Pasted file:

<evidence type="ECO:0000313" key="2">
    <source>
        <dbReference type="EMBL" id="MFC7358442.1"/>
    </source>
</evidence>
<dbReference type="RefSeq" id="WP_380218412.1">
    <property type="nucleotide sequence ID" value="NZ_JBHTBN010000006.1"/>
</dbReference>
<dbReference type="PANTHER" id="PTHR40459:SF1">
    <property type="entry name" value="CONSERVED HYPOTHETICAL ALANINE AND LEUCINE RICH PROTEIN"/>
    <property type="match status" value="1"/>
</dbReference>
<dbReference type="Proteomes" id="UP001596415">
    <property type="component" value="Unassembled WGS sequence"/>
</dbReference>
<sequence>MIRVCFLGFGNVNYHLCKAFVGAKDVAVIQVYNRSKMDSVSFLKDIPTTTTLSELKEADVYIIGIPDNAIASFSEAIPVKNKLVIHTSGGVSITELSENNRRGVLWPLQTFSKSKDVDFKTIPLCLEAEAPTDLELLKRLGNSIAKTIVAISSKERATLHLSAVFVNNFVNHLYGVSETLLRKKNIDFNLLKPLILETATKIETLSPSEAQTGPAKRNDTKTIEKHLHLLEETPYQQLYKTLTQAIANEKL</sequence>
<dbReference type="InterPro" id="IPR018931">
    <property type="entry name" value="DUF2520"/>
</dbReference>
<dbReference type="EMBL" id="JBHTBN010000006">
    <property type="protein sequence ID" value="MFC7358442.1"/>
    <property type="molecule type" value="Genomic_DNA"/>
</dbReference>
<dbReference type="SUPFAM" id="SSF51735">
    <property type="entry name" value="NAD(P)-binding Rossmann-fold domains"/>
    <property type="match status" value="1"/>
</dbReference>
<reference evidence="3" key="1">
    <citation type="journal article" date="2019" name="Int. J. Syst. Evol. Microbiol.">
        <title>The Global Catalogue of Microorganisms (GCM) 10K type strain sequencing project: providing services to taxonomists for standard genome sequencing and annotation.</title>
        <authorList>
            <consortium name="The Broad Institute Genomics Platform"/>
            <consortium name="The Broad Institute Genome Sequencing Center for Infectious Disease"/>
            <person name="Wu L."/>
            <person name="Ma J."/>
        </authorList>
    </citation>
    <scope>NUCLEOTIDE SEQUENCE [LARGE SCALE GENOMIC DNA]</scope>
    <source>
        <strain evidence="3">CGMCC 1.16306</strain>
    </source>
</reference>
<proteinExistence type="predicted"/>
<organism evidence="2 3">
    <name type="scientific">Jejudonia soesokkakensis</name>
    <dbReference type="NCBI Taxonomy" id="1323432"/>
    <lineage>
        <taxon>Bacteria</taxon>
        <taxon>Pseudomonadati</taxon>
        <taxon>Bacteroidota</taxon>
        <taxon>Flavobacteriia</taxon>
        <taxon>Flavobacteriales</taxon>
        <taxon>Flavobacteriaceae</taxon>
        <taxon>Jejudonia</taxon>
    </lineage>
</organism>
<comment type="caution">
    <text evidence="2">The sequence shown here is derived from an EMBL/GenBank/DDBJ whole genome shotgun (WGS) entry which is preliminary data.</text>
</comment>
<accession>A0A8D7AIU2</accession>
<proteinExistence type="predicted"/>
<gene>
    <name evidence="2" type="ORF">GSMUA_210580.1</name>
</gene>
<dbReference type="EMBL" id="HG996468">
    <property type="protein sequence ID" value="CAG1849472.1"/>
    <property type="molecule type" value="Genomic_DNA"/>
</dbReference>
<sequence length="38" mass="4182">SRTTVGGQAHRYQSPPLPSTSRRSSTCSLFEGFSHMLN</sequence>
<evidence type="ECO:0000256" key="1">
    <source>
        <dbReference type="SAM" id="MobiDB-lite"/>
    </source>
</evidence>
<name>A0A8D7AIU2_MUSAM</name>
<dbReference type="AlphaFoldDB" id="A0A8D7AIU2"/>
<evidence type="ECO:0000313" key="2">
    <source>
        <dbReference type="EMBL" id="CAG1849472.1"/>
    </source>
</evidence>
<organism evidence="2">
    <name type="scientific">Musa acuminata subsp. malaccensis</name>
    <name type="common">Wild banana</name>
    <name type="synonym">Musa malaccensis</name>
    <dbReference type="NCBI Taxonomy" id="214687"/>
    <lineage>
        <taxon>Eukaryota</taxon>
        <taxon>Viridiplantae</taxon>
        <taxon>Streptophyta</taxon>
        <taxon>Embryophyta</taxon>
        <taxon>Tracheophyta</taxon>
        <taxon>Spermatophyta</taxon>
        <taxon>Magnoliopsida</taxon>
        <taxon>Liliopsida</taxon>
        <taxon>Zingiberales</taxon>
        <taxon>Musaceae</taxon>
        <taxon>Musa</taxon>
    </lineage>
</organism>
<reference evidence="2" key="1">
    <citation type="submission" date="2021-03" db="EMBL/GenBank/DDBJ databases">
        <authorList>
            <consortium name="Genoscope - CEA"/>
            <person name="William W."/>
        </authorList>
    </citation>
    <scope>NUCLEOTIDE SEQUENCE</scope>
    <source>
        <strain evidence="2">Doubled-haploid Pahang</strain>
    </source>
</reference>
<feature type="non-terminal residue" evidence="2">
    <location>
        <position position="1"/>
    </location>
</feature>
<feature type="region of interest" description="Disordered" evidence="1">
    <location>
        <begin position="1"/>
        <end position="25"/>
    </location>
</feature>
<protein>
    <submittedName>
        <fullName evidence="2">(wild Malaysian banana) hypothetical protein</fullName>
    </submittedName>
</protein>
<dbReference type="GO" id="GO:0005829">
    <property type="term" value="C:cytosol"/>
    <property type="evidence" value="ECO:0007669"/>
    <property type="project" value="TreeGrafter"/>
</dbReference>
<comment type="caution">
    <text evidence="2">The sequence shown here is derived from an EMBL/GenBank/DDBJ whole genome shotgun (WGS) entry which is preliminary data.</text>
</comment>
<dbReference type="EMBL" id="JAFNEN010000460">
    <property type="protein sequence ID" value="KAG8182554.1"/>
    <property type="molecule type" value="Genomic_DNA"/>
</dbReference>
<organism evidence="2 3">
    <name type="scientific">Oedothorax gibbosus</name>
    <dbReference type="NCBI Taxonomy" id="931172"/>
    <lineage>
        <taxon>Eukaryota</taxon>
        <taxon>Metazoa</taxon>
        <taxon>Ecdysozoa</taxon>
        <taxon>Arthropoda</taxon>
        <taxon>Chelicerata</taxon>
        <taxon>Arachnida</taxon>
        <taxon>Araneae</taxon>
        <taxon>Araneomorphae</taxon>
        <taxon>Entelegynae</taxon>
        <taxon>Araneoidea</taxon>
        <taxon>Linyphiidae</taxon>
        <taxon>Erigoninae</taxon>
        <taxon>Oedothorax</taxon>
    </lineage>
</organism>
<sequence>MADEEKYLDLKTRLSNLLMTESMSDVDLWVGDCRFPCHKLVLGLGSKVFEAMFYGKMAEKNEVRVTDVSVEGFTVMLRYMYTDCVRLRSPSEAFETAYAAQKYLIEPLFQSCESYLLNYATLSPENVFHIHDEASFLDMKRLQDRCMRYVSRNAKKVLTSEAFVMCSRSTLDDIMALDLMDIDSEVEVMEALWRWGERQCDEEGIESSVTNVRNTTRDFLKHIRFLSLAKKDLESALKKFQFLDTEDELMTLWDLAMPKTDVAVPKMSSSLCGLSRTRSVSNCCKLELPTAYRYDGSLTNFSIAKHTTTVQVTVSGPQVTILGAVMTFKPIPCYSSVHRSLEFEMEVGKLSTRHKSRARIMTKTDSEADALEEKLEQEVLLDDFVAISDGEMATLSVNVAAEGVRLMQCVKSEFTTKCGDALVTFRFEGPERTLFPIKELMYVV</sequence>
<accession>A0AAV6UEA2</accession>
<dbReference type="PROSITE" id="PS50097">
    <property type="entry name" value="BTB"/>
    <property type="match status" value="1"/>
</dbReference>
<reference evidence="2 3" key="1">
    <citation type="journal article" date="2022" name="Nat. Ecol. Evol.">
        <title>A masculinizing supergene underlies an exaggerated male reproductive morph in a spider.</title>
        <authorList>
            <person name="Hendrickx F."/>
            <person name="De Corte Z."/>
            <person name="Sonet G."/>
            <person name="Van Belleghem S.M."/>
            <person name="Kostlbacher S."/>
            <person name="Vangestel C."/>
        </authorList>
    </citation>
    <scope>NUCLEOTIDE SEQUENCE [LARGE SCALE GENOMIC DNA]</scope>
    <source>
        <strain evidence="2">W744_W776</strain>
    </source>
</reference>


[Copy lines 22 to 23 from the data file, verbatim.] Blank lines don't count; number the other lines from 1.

    <property type="molecule type" value="Genomic_DNA"/>
</dbReference>